“bourgeois society seeks out security beyond the immediate moment and moves in a system of lines that are just as straight as the avenues … the image in which the common people represent themselves is an improvised mosaic. It leaves many cavities free.”

“The value of cities is determined according to the number of places in which improvisation is permitted.”

Siegfried Kracauer, Streets in Berlin and Elsewhere
Reprinted Polity Press 2007

With this short text I would like to consider Infrastructures of Inclusion as Infrastructures of Care by looking at the “spaces of uncertainty” as privilege sites for the emergence of cohabitation strategies and practices of commoning.

In the last decade, driven by our desires and curiosity, I started a long exploration through the “wild” inhabiting marginal and the derelict side of the Venice lagoon. Abandoned buildings, critical areas with uncertain function, places of insurgent daily practices, places adopted by citizens becoming the center of struggles for the definition of what it means to be members of a community.

Uncertainty has become a productive space to imagine new meanings and new forms of using places, but also to experiment unpredictable forms of thinking, of artistic language, of poetic praxis.
I became familiar with all this sort of places that manage to welcome the unexpected, to offer free space, to integrate un-programed uses, to allow appropriation and commoning, to give time to care, to image inclusive forms of governance.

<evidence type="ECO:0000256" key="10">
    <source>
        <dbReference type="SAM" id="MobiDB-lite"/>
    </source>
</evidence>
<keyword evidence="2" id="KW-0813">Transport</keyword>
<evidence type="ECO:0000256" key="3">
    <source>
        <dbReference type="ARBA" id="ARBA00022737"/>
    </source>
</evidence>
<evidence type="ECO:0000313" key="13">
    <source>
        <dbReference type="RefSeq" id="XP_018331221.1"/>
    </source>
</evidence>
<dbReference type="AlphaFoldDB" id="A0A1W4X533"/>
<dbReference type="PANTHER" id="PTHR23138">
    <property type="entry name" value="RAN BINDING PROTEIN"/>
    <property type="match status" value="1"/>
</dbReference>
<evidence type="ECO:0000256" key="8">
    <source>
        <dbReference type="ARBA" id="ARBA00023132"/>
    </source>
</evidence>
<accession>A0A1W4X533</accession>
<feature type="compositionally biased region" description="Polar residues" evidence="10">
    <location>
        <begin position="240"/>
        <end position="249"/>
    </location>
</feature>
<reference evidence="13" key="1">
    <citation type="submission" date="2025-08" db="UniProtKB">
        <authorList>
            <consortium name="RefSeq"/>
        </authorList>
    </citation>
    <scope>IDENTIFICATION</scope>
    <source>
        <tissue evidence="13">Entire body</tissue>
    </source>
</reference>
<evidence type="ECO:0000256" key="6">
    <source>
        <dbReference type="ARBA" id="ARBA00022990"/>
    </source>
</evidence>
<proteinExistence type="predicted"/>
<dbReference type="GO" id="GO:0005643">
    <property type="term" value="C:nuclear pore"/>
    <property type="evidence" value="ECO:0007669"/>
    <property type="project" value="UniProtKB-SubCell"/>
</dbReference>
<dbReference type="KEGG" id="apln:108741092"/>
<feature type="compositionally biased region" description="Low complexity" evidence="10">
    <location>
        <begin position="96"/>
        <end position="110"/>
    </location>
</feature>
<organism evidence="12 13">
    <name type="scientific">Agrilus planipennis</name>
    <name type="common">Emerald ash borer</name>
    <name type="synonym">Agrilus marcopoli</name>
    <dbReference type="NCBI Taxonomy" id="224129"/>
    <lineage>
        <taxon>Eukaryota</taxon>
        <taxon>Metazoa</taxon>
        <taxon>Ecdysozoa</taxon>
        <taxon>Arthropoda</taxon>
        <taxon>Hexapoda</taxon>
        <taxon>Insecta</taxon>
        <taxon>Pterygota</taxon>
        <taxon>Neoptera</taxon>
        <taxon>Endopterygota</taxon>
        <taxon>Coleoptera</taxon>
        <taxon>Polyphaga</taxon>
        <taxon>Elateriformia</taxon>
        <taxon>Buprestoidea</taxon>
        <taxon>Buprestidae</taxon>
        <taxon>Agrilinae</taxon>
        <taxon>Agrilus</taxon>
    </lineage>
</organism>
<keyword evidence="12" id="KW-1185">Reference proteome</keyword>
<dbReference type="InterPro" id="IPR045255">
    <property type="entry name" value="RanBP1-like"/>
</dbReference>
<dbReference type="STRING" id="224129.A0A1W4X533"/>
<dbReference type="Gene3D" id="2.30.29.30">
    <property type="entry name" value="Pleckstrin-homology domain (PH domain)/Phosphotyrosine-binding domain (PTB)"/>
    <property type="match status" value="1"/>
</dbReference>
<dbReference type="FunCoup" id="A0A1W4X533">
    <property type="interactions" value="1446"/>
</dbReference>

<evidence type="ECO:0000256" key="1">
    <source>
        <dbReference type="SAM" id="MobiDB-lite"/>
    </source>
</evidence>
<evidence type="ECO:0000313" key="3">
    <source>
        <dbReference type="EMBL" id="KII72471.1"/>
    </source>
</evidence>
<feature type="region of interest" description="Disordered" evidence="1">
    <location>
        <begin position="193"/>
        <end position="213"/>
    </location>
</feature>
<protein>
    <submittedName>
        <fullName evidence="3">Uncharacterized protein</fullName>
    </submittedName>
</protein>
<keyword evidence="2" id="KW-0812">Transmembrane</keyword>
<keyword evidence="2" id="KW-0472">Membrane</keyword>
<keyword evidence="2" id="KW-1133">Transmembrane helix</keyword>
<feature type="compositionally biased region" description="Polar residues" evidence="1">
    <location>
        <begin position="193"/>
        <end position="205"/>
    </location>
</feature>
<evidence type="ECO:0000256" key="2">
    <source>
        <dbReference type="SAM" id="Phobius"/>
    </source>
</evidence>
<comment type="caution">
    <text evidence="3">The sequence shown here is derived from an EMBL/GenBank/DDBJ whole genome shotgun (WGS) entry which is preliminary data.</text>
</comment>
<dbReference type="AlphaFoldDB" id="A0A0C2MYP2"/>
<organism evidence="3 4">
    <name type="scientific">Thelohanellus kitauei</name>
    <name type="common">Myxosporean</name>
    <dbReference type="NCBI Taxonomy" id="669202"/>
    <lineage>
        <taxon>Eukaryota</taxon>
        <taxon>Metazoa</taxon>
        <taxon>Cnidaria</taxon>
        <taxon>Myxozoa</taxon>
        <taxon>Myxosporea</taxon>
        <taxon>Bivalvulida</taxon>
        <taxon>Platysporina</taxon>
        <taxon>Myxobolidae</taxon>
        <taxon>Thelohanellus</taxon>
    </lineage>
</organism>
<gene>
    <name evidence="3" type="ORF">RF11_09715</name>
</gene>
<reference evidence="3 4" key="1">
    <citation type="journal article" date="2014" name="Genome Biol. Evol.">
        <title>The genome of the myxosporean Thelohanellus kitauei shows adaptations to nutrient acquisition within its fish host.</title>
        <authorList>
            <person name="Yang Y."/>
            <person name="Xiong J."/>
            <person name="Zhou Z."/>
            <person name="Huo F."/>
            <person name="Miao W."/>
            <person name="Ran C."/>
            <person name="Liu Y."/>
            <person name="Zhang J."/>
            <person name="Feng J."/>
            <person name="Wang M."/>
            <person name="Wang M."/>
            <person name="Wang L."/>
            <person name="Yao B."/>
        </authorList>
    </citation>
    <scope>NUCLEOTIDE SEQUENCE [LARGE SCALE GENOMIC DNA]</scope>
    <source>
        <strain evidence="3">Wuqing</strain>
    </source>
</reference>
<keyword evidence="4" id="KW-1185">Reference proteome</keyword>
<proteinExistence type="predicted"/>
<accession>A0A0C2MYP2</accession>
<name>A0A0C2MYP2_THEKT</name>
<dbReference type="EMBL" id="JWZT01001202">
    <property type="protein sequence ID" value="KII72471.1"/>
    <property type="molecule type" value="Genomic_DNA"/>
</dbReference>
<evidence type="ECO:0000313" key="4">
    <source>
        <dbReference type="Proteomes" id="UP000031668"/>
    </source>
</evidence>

Art and architecture then became an opportunity to politicize the real.

Venice and its lagoon now is suffering. We have suffered the risks of a series of accidents such as the one of the large cruise-ship or the repeated problems (technical and legal) during the construction of the Mo.S.E. (the system that should protect Venice from high waters). We have witnessed then a series of “arrests” during a brief period, several confinements that have made the contradictions of the world we live in more evident, accelerating the crises that were already taking place; the extreme hightide in November 2019 and the defusing of a 500-pound bomb dating back to World War that had forced Marghera and Mestre to be blocked due to safety concerns and isolated Venice with the blocking of traffic, the global pandemic and a recent explosion of a chemical factory in Porto Marghera. Last but not least, as result of the long lockdown, The Venice Biennale has announced that the 17th International Architecture Exhibition – “How will we live together? – curated by Hashim Sarkis, which was to take place from August 29th to November 29th, 2020, has been postponed to 2021.

In Venice, as in many cities in other countries the lockdown affected the cultural and educational sectors: schools and universities, libraries and museums has been in forced to be closed for ninety days causing crisis on budgets and casting a shadow over the possibility of their effective and immediate reopening. Suddenly emptied, the city appeared as an unprecedented field of possibilities, imagination and rethinking.
Facing Covid19 pandemic could be the chance for a rethinking of the civic and the political role of the arts and art institutions as fundamental infrastructures of inclusion? Can we image a new coalitions in between revisited cultural Institution and emerging spaces? Covid19 pandemic invites us to rethink art institutions and art practices: not more boosters for uncontrolled growth, but useful aesthetic and political dispositifs to turn our cities into more inclusive and caring cities.

What can we do now? My proposal is to explore the role art-practices in reinventing public institutions and social structures, to image new alternative spaces of collaboration and cohabitation in which to prefigure new forms of collective life.

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